‘Everything is worthless’: a Yemeni refugee chronicles his journey to the “European paradise”

Monday 20 May 201903:24 pm
إقرأ باللغة العربية

“Some sins are nothing more than an attempt to live.”

Amin Taki, 31, used those words to describe his trip to the “European Paradise” which he documented through his Facebook account. Two years ago Amin, a former furniture salesman, left his homeland in Yemen, hoping for stability and a better life in Europe. But the trip was not easy at all, as per his chronicling of the events on Facebook.

"I left Sana'a with one of my girlfriends on the grounds that she was my wife and needed medical treatment in Egypt," Amin told the immigrant news website Muhajir News. “We flew out of Saoon airport (in Hadramout) to Cairo in June 2017.”

Chronicling a difficult journey

In mid-September after he left Egypt, the Yemeni refugee decided to start a diary of his trip to Europe on his Facebook account. On April 18, after entry number 22 of the diary was posted, Amin stopped, despite his story being far from over, saying that “being preoccupied and the troubles of life" prevent him from recording what he endures daily.

Amin described his departure from Yemen to Egypt in his diary: "Yemen from above looked like a badly patched up cloth. So it looked to me when I saw it from the plane on my way to Egypt. As time passed that image caused me great psychological stress, and when I would see an intact building or a streetlight in the streets of Cairo, I would cry like a child whose mother was killed before his eyes in Taiz."

After arriving in Egypt, Amin was registered with the Office of the United Nations High Commissioner for Refugees (UNHCR) for resettlement. While waiting for UNHCR's response, he earned his living preparing Yemeni meals and selling them to people using Facebook.

Amin spent a year and three months in Egypt without any news from the UNHCR, which prompted him to move and start his journey to Europe alone, using smugglers.

The horrors of asylum: beating, exploitation, humiliation

According to Amin's diary, Mauritania was the next destination after Egypt, then on to Algeria alongside other refugees who had arrived through Mali and Azawad. They were stopped by bandits along the way, and then released after paying a ransom.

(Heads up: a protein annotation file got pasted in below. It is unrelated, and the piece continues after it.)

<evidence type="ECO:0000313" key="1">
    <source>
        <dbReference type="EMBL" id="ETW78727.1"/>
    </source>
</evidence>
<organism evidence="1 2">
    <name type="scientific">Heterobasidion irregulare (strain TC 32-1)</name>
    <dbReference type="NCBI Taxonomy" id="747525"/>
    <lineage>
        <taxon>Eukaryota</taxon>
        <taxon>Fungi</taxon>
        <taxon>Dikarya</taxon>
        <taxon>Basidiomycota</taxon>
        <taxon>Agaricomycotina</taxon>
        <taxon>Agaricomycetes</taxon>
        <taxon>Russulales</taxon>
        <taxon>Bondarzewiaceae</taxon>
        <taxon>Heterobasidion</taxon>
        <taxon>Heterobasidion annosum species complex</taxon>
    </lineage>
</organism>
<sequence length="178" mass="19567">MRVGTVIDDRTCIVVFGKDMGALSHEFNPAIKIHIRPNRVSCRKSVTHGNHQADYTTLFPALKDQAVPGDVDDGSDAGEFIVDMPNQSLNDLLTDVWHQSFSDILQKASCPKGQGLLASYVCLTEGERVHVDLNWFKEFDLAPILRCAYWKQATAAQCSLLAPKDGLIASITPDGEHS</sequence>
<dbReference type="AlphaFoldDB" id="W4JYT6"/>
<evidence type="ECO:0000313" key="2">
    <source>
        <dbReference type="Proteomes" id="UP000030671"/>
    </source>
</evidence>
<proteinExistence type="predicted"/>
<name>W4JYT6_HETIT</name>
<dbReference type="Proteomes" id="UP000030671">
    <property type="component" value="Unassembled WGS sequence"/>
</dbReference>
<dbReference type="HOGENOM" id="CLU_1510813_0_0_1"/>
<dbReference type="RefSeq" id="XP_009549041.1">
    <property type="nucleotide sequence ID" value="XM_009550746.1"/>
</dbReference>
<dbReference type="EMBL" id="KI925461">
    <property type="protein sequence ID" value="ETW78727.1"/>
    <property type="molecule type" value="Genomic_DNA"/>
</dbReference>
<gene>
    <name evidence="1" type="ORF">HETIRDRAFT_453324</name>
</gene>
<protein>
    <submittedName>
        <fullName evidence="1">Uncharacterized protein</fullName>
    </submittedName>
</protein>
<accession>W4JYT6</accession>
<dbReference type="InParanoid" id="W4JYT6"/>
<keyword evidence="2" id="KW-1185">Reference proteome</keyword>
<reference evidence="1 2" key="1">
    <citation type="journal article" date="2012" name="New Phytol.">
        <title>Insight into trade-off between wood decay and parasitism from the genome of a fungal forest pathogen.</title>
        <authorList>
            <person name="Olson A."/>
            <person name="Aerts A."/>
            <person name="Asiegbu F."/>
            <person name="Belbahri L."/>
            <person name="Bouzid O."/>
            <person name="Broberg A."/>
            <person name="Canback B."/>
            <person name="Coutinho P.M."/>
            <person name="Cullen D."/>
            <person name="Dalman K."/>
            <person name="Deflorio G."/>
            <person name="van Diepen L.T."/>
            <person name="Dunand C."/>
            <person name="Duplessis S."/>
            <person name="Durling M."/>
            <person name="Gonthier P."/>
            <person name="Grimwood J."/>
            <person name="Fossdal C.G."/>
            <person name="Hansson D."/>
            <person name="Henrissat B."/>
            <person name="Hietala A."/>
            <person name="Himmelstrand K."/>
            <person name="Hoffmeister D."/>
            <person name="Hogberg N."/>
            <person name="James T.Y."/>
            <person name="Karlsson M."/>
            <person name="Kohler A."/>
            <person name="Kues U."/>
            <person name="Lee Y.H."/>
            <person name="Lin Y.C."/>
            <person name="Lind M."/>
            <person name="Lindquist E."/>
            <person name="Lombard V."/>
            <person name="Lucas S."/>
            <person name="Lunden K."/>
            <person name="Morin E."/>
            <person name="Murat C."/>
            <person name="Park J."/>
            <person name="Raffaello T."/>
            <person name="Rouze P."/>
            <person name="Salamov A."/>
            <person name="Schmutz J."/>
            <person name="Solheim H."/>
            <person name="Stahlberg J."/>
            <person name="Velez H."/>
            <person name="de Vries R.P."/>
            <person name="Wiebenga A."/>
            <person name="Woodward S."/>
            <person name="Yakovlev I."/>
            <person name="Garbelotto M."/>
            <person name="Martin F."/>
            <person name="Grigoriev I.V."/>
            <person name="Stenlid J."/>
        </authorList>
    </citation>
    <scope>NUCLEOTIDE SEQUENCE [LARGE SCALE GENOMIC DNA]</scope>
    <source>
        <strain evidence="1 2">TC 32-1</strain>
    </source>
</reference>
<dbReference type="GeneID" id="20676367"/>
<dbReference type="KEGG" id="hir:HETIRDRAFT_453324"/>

After arriving in Algeria, Amin tried three times to continue his journey to Spain but failed. Then he tried to reach Morocco and was exploited by human smugglers and intercepted by the Algerian Coast Guard.

In the end, Amin managed to reach Morocco through the city of Nador, a Moroccan city overlooking the Mediterranean Sea and a transit point for hundreds of migrants seeking to reach Melilla (an autonomous Spanish city located within Moroccan territory).

"Give me a iron face guard and then punch as you please," Amin wrote, quoting the old Yemeni saying as he recounted to his followers how he was beaten and assaulted by the Moroccan police.

Since his arrival in Morocco, about a month ago, he tried twice to cross the border to reach Melilla, but his left foot was broken during the second attempt, after jumping from the top of an iron fence, which has delayed his goal of reaching Europe.

"I am 31 years old, but I look like an old man struggling with diabetes," Amin said in his diary. "It's not because of my foot injury, but because of the disability that kills my attempts to complete my journey.”

In one of his attempts to enter Melila he dressed in a Moroccan djellaba belonging to a religious order.

"When I was stopped by a Moroccan policeman and he saw my Yemeni passport, he said to me: 'You are entering Spain, not entering Mecca, go away!” he wrote.

Impressions and judgments

In the diary of his journey on Facebook, Amin does not describe his suffering and the obstacles that stand in the way of achieving his "dream" only, but also his impression of every country he travels to. As for why he left Egypt for example, he said: "I could not bear life in Egypt. Going there was a mistake. Everything there is worthless, including the person registered with the United Nations refugee agency."

On Mauritania, he said: “There is no electricity except in some houses and water comes from the well. The villages are few and far apart, and in each small village there is a mosque or two and poverty is rampant.”

On the period he spent in Algeria, he said: “I spoke with many friends in good faith about the problems I faced in Algeria. I asked them for simple loans, without interest," he wrote. “They would reassure me they would help but then they would block my account or stop responding to my messages, which hurts my pride.”

Amin also wrote a great deal about other refugees: “My countrymen don’t know the truth, they kneel on their prayer rugs and pray that angel wings would bear them into Spain. Some of them smoke weed until it is time for the dawn prayers and then they go pray in the mosque. One of them asked me to pray with him that they eyes of the border guards are veiled so we can cross into Spain.”

"The journey to Europe has taken long and my hope is fading and this is not good," Amin wrote in his diary. But despite his frustration and humiliation and the difficulty of the journey he stresses that he "will not allow my strength to fail me and I will not surrender in any way, and I will begin again and keep attempting to enter Melilla."

The conflict in Yemen and the intervention of the Saudi-led alliance has led to the worst humanitarian crisis in the world according to the United Nations, in which about 10,000 people were killed. Around 12 million are threatened with starvation, and three million people have been displaced, in addition to half a million refugees who fled the country.

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